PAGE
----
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Sri Lanka police fire tear gas on opposition in bid to quell protests

Pro-government activists throw stones at Fonseka demonstrators outside court

Supporters of the detained Sri Lankan opposition leader Sarath Fonseka were pelted with stones and fired on with tear gas yesterday after they clashed with government activists at the country's Supreme Court.

Thousands of opposition supporters angered by the arrest of their leader gathered outside the court in Colombo, where they burned life-size posters of President Mahinda Rajapaksa – the man who defeated the former general in last month's presidential election. They also smashed coconuts, following a local tradition that this would inspire divine intervention. But instead their actions were met by supporters of the government, who threw stones and chased them away. When the opposition activists fought back, said witnesses, the police intervened with tear gas. At least eight people were hurt, reported officials at local hospitals.

"We were walking peacefully when we were attacked by government goons," Marina Abdeen, an opposition supporter, told the Associated Press.

The opposition activists held the rally after General Fonseka, the 59-year-old former army chief, was detained by military police, who arrived en masse at his offices on Monday evening. The government has said he is being investigated for actions he took while still in uniform that could amount to conspiracy against the government.

It is likely the man whose public profile soared after he oversaw the defeat of Tamil separatist rebels last year will face a court martial. The members of the opposition coalition said that yesterday's demonstration would be the first of a series across the country that would rally people against both the general's arrest and what many believe is an increasingly authoritarian stance being adopted by the government.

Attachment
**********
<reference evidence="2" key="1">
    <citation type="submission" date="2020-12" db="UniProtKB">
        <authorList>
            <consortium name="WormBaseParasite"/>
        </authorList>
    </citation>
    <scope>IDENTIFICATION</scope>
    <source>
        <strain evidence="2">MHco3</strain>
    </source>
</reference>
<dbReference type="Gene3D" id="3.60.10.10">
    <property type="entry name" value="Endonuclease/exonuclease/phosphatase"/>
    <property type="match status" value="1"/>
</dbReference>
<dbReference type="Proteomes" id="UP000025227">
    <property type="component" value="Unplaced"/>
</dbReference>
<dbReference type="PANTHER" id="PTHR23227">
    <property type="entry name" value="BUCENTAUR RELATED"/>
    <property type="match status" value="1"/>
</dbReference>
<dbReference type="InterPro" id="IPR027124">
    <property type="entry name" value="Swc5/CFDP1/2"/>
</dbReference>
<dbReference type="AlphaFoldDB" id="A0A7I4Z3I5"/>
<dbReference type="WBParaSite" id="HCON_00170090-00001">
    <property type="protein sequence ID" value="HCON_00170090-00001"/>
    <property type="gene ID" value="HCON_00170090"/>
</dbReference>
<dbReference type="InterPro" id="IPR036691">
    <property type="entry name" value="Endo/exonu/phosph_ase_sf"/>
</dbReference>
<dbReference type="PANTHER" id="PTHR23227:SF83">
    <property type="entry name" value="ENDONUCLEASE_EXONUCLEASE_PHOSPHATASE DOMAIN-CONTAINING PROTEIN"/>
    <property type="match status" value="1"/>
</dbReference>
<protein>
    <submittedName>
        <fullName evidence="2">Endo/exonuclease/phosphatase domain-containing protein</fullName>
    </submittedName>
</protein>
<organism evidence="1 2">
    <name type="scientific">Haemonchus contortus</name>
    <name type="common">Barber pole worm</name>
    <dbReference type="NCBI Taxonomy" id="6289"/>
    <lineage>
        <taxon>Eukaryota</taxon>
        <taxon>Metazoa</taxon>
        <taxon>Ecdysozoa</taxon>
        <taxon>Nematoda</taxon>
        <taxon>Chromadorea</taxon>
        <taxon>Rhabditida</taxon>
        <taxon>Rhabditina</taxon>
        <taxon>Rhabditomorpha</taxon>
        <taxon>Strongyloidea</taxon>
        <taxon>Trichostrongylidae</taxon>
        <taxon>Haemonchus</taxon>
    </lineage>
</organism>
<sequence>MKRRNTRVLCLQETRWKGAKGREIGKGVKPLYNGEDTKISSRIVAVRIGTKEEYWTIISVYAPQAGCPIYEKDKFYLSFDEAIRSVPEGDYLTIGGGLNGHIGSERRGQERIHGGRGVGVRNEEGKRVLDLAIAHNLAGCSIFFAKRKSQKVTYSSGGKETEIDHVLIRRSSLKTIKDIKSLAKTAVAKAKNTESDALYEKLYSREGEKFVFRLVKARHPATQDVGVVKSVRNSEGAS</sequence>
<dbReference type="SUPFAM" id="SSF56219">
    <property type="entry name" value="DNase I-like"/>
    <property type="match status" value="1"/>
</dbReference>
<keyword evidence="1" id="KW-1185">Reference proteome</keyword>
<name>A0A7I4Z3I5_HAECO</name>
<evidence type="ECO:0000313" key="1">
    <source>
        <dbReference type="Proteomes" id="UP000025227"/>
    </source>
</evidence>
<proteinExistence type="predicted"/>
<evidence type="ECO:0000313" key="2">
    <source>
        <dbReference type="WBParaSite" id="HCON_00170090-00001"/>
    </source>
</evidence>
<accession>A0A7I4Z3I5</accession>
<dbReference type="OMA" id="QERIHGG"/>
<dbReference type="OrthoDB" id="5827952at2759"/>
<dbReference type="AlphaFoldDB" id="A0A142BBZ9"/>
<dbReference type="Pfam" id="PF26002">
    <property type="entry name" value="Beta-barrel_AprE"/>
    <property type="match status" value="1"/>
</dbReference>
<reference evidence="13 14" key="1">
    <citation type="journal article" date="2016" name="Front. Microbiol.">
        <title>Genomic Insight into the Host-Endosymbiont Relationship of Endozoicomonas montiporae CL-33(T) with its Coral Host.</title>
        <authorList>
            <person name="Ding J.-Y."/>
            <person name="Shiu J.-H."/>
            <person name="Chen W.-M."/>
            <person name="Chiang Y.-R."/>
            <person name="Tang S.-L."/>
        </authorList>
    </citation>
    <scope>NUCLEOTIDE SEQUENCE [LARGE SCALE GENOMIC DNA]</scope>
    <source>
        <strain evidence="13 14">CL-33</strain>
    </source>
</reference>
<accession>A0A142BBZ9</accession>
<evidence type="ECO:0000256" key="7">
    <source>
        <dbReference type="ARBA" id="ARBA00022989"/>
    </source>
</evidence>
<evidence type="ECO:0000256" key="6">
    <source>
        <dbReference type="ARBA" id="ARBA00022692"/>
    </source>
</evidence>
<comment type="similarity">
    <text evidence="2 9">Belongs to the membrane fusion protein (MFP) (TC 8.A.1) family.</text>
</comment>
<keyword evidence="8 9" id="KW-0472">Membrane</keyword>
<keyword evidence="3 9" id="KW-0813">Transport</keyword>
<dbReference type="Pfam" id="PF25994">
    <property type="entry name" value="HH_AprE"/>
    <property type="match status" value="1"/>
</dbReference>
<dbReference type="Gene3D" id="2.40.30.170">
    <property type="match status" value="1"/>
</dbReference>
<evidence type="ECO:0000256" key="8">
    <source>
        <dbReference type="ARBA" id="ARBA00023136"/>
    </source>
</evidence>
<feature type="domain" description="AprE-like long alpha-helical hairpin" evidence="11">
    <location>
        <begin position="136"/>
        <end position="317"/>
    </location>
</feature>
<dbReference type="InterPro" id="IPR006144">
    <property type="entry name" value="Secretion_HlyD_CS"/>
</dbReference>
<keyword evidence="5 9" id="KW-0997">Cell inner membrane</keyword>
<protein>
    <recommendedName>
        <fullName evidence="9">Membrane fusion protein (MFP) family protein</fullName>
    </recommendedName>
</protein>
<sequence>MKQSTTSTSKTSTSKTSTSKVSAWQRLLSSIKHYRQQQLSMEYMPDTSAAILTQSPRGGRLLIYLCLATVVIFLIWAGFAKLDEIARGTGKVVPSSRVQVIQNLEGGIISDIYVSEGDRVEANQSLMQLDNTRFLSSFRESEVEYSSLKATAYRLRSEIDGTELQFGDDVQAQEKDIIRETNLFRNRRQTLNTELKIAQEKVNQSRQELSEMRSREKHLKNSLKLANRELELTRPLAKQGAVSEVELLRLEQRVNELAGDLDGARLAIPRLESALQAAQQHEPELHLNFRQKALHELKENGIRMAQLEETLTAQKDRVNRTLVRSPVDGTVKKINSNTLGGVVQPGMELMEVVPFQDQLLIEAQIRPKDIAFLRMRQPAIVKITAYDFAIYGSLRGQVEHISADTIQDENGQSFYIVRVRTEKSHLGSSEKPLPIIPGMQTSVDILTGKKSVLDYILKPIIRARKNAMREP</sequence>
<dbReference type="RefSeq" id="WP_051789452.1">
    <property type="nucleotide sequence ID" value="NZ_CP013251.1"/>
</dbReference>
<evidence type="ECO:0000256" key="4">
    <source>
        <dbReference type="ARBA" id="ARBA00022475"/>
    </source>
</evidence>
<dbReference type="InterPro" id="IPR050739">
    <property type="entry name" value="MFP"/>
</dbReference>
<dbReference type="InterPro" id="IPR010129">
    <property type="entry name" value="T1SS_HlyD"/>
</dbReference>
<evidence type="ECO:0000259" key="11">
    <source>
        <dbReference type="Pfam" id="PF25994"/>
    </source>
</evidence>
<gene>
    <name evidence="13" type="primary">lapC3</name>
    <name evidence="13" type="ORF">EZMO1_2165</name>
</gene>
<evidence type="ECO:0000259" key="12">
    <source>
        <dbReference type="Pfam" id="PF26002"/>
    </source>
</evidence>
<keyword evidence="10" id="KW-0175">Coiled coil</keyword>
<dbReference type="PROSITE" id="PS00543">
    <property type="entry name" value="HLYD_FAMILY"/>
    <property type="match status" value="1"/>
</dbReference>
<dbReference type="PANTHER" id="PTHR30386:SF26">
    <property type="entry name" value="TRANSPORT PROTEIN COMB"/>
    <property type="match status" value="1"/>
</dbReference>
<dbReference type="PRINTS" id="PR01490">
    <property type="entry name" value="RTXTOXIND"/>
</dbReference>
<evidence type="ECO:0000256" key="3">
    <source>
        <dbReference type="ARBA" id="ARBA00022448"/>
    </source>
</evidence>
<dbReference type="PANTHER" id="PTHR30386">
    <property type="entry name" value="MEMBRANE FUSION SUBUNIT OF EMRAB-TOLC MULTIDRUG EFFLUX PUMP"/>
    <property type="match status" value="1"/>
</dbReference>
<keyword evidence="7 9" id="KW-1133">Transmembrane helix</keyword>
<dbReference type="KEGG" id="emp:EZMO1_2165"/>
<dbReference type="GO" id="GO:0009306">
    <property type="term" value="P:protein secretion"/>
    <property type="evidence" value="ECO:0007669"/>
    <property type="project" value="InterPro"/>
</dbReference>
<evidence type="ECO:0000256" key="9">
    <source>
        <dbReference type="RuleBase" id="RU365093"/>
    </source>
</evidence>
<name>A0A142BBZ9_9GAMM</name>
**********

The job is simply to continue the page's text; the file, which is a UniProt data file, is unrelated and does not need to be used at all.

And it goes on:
Yet the authorities have yet to produce any evidence against General Fonseka and various officials have made differing, sometimes contradictory allegations about his alleged crime. Some have suggested the former general was planning a military coup, while others have suggested his offence was to make contact with political parties while still a serving officer, something allegedly contrary to military rules.

The former four-star general had also indicated that he was willing to participate in a war crimes investigation into the final days of the war against the Liberation Tigers of Tamil Eelam, when the UN estimates that up to 10,000 Tamil civilians were killed. That undertaking, claimed the government, was proof that Mr Fonseka "was hell-bent on betraying the gallant armed forces of Sri Lanka who saved the nation from the most ruthless terrorist group in the world".

In the aftermath of the former general's arrest and detention at the naval headquarters, the coalition of political allies that backed him as their presidential candidate have been rushing to regroup ahead of another, imminent political showdown.

On Tuesday, Mr Rajapaksa dissolved parliament and called an election for 8 April, an event in which Mr Fonseka had vowed to participate, either as a candidate for one of the established parties or one he intended to form. It seems all but impossible that he could now take part, except as a symbolic rallying point for those opposed to the government.